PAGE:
Julie Bosman, © 2016 New York Times News Service
WING, N.D. — The Wagner family farmstead in central North Dakota could have been lifted from a Grant Wood painting: bales of hay rest on a gently sloping hill, cattle graze near a bright blue pond, green tendrils of durum and sunflowers peek out of the dirt.
The Wagners fear that all of this could someday be under threat from big, impersonal corporations. It is a concern that is expected to drive them, and other North Dakotans, to the polls on Tuesday to vote on a referendum that would make it possible for companies to buy up farms like theirs.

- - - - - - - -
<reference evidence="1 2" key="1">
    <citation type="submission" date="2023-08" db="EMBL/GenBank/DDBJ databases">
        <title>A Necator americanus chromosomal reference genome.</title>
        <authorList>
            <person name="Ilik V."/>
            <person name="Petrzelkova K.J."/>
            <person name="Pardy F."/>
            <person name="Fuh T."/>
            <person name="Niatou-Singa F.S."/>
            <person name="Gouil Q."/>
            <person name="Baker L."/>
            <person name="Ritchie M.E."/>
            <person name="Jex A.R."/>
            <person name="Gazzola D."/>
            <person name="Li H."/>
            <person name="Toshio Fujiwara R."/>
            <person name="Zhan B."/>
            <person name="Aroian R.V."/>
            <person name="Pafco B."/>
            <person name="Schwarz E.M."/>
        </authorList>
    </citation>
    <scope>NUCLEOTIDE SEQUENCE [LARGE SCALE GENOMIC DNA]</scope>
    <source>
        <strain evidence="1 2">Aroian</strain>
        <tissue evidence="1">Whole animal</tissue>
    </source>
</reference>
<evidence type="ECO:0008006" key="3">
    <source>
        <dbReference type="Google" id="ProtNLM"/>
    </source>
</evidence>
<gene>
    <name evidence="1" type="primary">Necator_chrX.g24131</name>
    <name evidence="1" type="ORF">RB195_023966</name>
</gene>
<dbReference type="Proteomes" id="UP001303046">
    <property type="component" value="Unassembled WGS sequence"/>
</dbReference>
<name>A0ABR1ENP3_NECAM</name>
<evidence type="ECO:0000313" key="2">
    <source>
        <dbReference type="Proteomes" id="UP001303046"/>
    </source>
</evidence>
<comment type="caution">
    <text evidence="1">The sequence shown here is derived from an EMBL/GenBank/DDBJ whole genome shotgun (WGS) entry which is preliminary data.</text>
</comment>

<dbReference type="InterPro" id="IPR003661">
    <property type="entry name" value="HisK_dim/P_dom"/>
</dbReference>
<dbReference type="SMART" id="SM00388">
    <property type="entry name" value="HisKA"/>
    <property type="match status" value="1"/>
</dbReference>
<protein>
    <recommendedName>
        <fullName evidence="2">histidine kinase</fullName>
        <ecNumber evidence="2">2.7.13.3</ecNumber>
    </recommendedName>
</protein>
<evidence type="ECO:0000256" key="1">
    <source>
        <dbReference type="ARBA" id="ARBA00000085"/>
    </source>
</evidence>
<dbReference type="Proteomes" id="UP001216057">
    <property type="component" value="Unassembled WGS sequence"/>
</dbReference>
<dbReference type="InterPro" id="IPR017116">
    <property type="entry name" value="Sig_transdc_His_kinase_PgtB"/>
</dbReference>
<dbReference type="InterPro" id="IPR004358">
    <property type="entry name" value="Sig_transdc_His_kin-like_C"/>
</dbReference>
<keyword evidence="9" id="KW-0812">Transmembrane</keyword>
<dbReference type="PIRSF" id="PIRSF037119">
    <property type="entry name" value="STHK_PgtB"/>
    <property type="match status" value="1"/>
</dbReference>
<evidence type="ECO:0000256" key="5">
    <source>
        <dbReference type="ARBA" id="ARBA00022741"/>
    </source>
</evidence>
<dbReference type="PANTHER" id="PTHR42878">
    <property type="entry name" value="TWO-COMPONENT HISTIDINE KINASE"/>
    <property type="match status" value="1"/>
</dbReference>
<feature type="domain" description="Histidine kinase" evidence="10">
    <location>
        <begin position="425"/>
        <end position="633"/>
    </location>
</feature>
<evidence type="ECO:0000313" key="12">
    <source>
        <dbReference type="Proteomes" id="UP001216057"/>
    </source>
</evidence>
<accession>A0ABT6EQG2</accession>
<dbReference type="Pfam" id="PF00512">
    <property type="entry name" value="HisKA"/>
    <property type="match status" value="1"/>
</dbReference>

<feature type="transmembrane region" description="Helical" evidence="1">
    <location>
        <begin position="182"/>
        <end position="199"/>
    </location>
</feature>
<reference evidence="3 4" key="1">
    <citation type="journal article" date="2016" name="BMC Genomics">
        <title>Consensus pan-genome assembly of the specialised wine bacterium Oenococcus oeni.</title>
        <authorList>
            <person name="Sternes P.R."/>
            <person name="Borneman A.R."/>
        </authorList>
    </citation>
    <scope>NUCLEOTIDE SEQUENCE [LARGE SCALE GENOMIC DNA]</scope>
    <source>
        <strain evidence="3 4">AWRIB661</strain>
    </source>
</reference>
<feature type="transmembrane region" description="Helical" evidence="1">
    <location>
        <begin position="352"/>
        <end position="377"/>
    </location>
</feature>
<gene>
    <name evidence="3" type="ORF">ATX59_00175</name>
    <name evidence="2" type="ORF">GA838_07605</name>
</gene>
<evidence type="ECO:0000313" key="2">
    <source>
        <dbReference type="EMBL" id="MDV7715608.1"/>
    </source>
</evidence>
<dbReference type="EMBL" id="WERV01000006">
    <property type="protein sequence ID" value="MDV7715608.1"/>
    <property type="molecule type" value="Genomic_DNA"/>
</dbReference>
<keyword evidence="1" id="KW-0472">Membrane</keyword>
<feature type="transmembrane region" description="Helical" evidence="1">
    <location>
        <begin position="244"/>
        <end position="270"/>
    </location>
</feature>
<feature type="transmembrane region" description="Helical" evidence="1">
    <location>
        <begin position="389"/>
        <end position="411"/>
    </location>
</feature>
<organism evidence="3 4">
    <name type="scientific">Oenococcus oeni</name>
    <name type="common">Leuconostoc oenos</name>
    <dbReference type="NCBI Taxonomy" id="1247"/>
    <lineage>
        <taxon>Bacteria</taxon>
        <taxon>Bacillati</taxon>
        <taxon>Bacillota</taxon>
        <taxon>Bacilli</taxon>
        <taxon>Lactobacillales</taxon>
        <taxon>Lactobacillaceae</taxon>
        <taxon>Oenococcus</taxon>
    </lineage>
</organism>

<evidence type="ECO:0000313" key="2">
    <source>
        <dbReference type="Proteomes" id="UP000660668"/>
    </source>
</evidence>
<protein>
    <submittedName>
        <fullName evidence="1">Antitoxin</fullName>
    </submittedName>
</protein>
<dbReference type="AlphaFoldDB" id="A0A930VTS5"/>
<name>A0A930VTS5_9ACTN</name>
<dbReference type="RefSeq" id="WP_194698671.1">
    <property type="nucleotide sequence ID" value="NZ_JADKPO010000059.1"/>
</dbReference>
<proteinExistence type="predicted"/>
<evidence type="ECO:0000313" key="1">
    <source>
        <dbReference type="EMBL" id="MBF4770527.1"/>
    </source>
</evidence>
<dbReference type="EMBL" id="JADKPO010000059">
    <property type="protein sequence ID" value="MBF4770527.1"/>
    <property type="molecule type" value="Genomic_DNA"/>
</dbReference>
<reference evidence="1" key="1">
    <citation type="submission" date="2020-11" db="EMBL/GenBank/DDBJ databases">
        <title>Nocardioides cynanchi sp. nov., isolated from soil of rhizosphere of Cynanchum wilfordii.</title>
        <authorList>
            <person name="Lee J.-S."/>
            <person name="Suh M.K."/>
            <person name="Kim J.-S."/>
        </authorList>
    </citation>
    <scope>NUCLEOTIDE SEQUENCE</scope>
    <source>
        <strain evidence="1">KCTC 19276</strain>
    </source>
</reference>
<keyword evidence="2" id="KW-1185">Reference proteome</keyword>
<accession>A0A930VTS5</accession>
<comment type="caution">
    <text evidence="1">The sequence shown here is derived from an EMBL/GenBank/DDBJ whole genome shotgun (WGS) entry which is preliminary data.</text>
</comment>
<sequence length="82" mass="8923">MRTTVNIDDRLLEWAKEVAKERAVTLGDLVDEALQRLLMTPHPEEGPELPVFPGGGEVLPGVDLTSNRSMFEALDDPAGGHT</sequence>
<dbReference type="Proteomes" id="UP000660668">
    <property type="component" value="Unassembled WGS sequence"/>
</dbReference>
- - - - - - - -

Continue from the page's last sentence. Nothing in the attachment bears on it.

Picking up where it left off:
Starting in 1932, North Dakota law barred nonfamily corporations from owning farmland or operating farms. But that changed in March of last year when the state legislature passed a bill that would relax the corporate farming ban and Republican Gov. Jack Dalrymple signed it into law.
Citizens protested the new law, with the state’s farmers union at the forefront, which led to the referendum that voters will face on Tuesday. The law was set to take effect last August, but its fate rests on the outcome of the referendum.
A vote for the measure would uphold the new law, which allows domestic corporations and limited liability companies to own and to operate dairy farms and swine production facilities on land that is no larger than 640 acres, or 1 square mile. A vote against the measure would repeal the new…